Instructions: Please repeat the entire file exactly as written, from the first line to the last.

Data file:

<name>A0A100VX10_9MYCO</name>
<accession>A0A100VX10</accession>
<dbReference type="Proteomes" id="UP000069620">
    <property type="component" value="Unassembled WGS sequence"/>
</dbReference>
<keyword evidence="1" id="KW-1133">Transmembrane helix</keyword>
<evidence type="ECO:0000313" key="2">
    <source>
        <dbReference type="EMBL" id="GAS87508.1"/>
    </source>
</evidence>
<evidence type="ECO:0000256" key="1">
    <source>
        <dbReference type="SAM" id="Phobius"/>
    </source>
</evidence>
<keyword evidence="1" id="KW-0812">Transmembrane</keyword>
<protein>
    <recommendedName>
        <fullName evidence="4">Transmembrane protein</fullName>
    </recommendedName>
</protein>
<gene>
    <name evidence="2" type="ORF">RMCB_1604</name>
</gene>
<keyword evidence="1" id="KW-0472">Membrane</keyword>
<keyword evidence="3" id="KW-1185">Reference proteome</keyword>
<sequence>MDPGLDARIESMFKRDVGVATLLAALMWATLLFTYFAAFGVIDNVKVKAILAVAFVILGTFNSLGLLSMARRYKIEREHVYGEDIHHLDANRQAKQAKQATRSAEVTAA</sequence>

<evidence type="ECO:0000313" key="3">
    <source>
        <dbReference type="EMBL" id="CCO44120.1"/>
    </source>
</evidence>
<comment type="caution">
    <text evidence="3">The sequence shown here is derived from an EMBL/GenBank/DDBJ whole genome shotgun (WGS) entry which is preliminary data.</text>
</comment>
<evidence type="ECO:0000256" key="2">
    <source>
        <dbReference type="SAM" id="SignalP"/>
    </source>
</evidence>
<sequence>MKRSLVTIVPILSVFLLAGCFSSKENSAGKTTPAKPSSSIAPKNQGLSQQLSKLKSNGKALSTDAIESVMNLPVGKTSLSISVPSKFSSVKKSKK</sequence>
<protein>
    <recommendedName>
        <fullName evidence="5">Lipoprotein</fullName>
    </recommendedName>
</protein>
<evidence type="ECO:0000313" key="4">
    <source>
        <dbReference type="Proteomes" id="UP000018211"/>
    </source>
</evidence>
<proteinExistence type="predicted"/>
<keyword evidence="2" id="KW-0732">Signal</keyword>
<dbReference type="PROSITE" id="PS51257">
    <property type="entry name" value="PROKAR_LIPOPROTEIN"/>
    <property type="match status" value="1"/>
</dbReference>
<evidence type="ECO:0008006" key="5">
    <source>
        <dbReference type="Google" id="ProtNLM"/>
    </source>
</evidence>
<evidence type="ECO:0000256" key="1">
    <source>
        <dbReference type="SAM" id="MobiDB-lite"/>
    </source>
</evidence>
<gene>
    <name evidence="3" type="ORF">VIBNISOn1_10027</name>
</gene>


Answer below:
<name>A0A100VX10_9MYCO</name>
<accession>A0A100VX10</accession>
<dbReference type="Proteomes" id="UP000069620">
    <property type="component" value="Unassembled WGS sequence"/>
</dbReference>
<keyword evidence="1" id="KW-1133">Transmembrane helix</keyword>
<evidence type="ECO:0000313" key="2">
    <source>
        <dbReference type="EMBL" id="GAS87508.1"/>
    </source>
</evidence>
<evidence type="ECO:0000256" key="1">
    <source>
        <dbReference type="SAM" id="Phobius"/>
    </source>
</evidence>
<keyword evidence="1" id="KW-0812">Transmembrane</keyword>
<protein>
    <recommendedName>
        <fullName evidence="4">Transmembrane protein</fullName>
    </recommendedName>
</protein>
<gene>
    <name evidence="2" type="ORF">RMCB_1604</name>
</gene>
<keyword evidence="1" id="KW-0472">Membrane</keyword>
<keyword evidence="3" id="KW-1185">Reference proteome</keyword>
<sequence>MDPGLDARIESMFKRDVGVATLLAALMWATLLFTYFAAFGVIDNVKVKAILAVAFVILGTFNSLGLLSMARRYKIEREHVYGEDIHHLDANRQAKQAKQATRSAEVTAA</sequence>

<evidence type="ECO:0000313" key="3">
    <source>
        <dbReference type="EMBL" id="CCO44120.1"/>
    </source>
</evidence>
<comment type="caution">
    <text evidence="3">The sequence shown here is derived from an EMBL/GenBank/DDBJ whole genome shotgun (WGS) entry which is preliminary data.</text>
</comment>
<evidence type="ECO:0000256" key="2">
    <source>
        <dbReference type="SAM" id="SignalP"/>
    </source>
</evidence>
<sequence>MKRSLVTIVPILSVFLLAGCFSSKENSAGKTTPAKPSSSIAPKNQGLSQQLSKLKSNGKALSTDAIESVMNLPVGKTSLSISVPSKFSSVKKSKK</sequence>
<protein>
    <recommendedName>
        <fullName evidence="5">Lipoprotein</fullName>
    </recommendedName>
</protein>
<evidence type="ECO:0000313" key="4">
    <source>
        <dbReference type="Proteomes" id="UP000018211"/>
    </source>
</evidence>
<proteinExistence type="predicted"/>
<keyword evidence="2" id="KW-0732">Signal</keyword>
<dbReference type="PROSITE" id="PS51257">
    <property type="entry name" value="PROKAR_LIPOPROTEIN"/>
    <property type="match status" value="1"/>
</dbReference>
<evidence type="ECO:0008006" key="5">
    <source>
        <dbReference type="Google" id="ProtNLM"/>
    </source>
</evidence>
<evidence type="ECO:0000256" key="1">
    <source>
        <dbReference type="SAM" id="MobiDB-lite"/>
    </source>
</evidence>
<gene>
    <name evidence="3" type="ORF">VIBNISOn1_10027</name>
</gene>